– Liverpool, England: A brief sojourn while teaching at the university but it was long enough to notice how much Liverpudlians like to have a good time and how the local girls love wearing orange face powder.
– Reggio Calabria, Italy. The mafioso southern Italian city where my bike got stolen twice in three years and I’d sometimes see burnt-out cars on the way to work. But the local fruit and veg shop always gave me huge bags of fresh basil for free, I frequently ate reasonably-priced six-course meals, and my landlord insisted I accept a bottle of red wine whenever I paid the rent (which had to be in cash).
– Bintulu, the island of Borneo: Due to a lack of small apartments, I had to rent a three-bedroom semi-detached house which I shared mainly with geckos and thousands of ants until Matt moved in. The house was on a housing estate but one morning I walked out to find a chicken on the roof of my car. It was of marginal significance given the cobra that had taken up semi-permanent residence in one of the schools I worked in.
– Nilai, Malaysia. Matt was reluctant to live on the 19th floor of a building called “Sky Bungalow” because he said it looked too much like a hotel. He quickly settled in though, lamenting the lack of a pool and gym in any place we’ve lived since.
– Nice, France (current hangout). The French Riviera. The Dream. But we never eat out because it’s too expensive and the sun doesn’t get round to our side of the building until late afternoon so between October and April I have to do star jumps regularly throughout my writing days to keep warm. Then again, I feel the cold about ten times more than the average person.
– York, England. My mum’s house, on and off, over a period of about 20 years (so far). Her creaking attic floors bear the weight of anything I can’t fit in a suitcase, which is unfortunately quite a lot. I should have a clear-out but have the habit of convincing myself I may one day have a use for my 1980s cassettes, 1990s CDs, or dresses I wore when I was twenty.
Things that confuse me
Here are just three things on a never-ending list:
How shopping can be so popular.
Why nurses aren’t paid more.
A dinner date with?
(After a dinner with friends and family):
Anyone with influence over global environmental policies, Sir David Attenborough, Greta Thunberg, Benedict Allen, Thomas Stevens (resurrected), Alistair Humphreys, Anna McNuff, Simon Reeves, Martin Lewis, a homeless person, a refugee, Melinda Gates, my grandparents (resurrected), and my great grandparents (they’d also have to be resurrected).
Perhaps not all at the same time although it would be fun to see how they interacted.
Plus dozens of others I’ll think of later.
Things not many people know about me
I was semi-arrested in Havana, Cuba. Well, I was escorted to the police station in a police car, had to give a statement in Spanish (I doubt it would have been understood), and made to hand over everything in my pockets.
I have partially webbed feet between my second and third toes. Apparently, my grandma did too.
There was a time at university when I thought it might be nice to have the job of the person who took guitars on and off stages at concerts. My parents didn’t encourage the idea.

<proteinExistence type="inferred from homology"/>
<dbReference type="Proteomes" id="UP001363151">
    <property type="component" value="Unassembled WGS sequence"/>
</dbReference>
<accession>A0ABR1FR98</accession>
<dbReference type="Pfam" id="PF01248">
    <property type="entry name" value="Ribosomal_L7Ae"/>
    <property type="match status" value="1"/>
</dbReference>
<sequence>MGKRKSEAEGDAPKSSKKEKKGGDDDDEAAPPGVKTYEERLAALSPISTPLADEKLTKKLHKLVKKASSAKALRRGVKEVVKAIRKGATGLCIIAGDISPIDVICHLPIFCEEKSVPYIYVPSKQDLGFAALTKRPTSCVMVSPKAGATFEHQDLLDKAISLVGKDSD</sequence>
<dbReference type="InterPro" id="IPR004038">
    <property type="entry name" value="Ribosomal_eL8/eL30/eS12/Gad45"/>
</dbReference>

I eat with my knife and fork the opposite way round to most people. I have no idea why this is.
I’ve sponsored children through Plan International since 2005.
Things I’ve done to earn money
Sold dirty mags to dirty men on Saturday mornings, washed hair, babysat (aka watched TV), walked dogs, delivered newspapers, collected litter, sold motorbike clothing accessories, photocopied scary-looking documents for scary people in a solicitor’s firm, anything my dad told me to do in his office one Easter holiday, waitressed at weddings, worn fishnets and stood next to a jazz singer on top of the Balmoral Hotel in Edinburgh (didn’t know what I was getting myself in for but did earn £50), ran around a lot as a member of the Officer Training Corps (and quit after finishing the Military Training Qualification 1 on crutches and with a broken hand bone – Private Benjamin style), taken people out for dinner in an attempt to sell them “transport solutions”, taught English, chaperoned children on summer camps, sang and danced with puppets, mentored very sweet teachers who plied me with noodles, and invested money in things I don’t understand on the advice of my husband who says I shouldn’t trust him.
Things I’ve done to raise money
Dressed in a Peruvian costume and toured bars with a money box, helped organize a band night, served customers tea and scones, written an article for a local newspaper, sold popcorn door to door.
Ways I save money
More flasks than cups of coffee in cafes, more picnics than restaurants, spend less than I earn, follow advice from Martin Lewis.
Some things I like to do on rainy Sunday afternoons
Catch up with family
Play the piano (keyboard) and guitar – am currently not on track to become better at either as I don’t practise enough
Learn random things off YouTube
Rewrite popular songs with silly lyrics about friends, family members, or places I’ve lived.
Invent games. E.g. Who can make a contraption for getting oranges off the tree below our balcony?
Slob in slacks and switch off by switching on (documentaries, inspiring films, comedians, or programs everybody else watched last decade)
Pretty much anything with Matt
People often think I’m … but I’m more …
an extrovert … an introvert.
I love being around others but I also need time to myself, time in nature, time with books, and time with just my husband.